A new report published on August 8th in the journal Alzheimer’s Research & Therapy found that chronic gum inflammation (AKA periodontitis) could be associated with an increased risk of developing Alzheimer’s disease. Scientists in Taiwan used the National Health Insurance Research Database of Taiwan to investigate the link. Their study examined 9,300 patients with a recent diagnosis of chronic periodontitis and compared them with 18,700 others who were followed over more than a decade. All of the patients were over age 50. Researchers discovered that the patients with chronic gum inflammation lasting longer than ten years were 70% more likely to develop Alzheimer’s disease.
Alzheimer’s disease is the most common cause of dementia in older adults. Periodontitis is inflammation of the gums caused by bacteria, plaque, and tartar build-up. When gums become inflamed, they begin to pull away from the teeth, forming spaces which can become infected. Gum disease leading cause of tooth loss. It is also associated with increases in markers of inflammation throughout the body. Researchers concluded that the findings of their study “support the notion that pro-inflammatory factors due to [gum disease] may slowly and progressively induce neurodegenerative changes that lead to the development of Alzheimer’s disease” (Alzheimer’s Research & Therapy).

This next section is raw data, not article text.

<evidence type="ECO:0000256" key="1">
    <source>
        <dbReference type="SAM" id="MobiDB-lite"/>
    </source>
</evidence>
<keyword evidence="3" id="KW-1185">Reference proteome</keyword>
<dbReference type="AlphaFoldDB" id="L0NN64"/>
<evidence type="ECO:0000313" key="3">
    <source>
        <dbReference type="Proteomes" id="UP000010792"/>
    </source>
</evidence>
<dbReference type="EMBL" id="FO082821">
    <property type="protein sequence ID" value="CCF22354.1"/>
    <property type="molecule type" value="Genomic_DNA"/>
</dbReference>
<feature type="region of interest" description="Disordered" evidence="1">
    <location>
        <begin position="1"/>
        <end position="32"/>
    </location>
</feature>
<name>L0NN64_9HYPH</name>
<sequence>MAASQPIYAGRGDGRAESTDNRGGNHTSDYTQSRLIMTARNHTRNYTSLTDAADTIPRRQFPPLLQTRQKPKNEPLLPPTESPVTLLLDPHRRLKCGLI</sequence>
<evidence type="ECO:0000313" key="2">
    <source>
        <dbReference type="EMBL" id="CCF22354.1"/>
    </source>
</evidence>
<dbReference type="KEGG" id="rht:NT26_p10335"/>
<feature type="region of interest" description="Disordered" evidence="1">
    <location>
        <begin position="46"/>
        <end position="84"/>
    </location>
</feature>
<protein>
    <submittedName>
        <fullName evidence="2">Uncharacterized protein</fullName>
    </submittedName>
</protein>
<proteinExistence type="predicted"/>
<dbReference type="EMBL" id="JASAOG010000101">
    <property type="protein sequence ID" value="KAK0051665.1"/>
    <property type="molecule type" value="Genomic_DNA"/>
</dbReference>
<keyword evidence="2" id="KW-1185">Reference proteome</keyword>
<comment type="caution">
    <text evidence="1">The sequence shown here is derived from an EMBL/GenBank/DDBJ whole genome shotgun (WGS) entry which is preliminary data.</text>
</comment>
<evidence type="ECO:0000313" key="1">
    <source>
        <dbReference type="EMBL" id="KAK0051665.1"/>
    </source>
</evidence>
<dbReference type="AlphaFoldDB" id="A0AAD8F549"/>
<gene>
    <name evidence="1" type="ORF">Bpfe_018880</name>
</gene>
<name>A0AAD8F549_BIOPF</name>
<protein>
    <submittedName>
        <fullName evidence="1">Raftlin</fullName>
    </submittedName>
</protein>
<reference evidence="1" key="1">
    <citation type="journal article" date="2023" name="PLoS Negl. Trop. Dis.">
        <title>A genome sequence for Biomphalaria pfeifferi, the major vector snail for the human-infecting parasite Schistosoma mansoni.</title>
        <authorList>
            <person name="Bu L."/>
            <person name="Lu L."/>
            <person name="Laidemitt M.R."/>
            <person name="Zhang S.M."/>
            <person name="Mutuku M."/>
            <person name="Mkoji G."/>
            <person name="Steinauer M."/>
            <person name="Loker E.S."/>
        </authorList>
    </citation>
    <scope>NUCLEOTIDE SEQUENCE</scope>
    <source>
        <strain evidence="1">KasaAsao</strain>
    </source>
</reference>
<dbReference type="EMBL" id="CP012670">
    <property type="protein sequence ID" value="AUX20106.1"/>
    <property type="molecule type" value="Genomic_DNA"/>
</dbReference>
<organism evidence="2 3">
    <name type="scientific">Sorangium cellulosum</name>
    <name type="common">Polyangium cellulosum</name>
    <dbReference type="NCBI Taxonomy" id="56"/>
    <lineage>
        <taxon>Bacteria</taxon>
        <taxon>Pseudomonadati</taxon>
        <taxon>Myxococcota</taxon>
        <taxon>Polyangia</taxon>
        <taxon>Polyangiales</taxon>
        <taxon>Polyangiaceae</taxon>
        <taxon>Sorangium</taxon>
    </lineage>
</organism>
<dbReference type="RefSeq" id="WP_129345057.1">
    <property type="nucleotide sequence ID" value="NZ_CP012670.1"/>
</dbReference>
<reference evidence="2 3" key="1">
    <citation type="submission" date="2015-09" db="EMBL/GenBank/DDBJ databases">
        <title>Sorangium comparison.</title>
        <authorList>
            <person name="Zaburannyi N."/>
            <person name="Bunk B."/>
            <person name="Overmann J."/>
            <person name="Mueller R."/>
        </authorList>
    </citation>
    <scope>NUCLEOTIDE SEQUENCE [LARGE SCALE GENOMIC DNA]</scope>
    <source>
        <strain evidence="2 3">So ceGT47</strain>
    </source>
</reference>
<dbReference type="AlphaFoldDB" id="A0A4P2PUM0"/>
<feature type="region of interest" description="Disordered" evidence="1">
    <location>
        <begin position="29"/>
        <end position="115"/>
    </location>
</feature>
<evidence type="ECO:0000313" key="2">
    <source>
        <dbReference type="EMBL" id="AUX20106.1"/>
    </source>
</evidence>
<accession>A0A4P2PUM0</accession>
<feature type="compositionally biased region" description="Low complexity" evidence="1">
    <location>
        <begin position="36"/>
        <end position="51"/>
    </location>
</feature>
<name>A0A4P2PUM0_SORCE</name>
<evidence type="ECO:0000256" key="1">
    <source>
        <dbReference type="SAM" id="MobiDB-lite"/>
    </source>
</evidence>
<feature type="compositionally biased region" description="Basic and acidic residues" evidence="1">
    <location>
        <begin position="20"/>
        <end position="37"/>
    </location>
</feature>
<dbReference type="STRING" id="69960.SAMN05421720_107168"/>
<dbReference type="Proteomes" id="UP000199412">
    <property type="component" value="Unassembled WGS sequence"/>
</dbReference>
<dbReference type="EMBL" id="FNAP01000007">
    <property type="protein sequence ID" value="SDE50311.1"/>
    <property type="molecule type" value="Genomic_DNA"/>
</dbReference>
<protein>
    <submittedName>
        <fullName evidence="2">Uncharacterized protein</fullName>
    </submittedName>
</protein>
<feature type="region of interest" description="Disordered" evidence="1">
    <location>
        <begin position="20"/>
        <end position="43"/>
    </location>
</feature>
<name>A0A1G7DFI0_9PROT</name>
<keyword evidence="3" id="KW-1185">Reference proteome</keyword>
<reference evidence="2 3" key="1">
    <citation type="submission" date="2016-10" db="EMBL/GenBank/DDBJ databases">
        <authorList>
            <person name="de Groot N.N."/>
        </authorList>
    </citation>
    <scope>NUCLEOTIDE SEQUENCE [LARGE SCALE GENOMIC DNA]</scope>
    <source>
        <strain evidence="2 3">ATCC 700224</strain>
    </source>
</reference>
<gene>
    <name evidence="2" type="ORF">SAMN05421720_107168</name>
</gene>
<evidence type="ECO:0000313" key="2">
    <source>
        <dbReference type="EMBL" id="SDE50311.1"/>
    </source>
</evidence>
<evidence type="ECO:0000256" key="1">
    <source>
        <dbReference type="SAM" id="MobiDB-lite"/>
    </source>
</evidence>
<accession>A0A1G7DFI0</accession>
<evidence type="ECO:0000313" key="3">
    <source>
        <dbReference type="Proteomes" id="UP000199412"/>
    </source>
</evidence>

It’s important to mention that this study did not prove that gum disease directly causes Alzheimer’s found and no overall link between gum disease and Alzheimer’s. According to a scientist quoted by Reuters:
“’It is believed that the association between periodontitis and Alzheimer´s disease may be bi-directional,’ said Dr. Yago Leira Feijoo from Universidad de Santiago de Compostela in Spain who wasn’t involved in the study. ‘Currently, with the scientific evidence that is available, we cannot be sure if the risk factor is either periodontal disease or Alzheimer´s disease,’ Leira Feijoo said by email. ‘Because periodontitis is a preventable and treatable disease, periodontal patients should be aware of the potential risks of gum infection and the systemic impact that could have,’ he added. (Reuters Health)
Gum disease can be treated and managed through a combination of gum therapy, frequent gum care visits, and home care.
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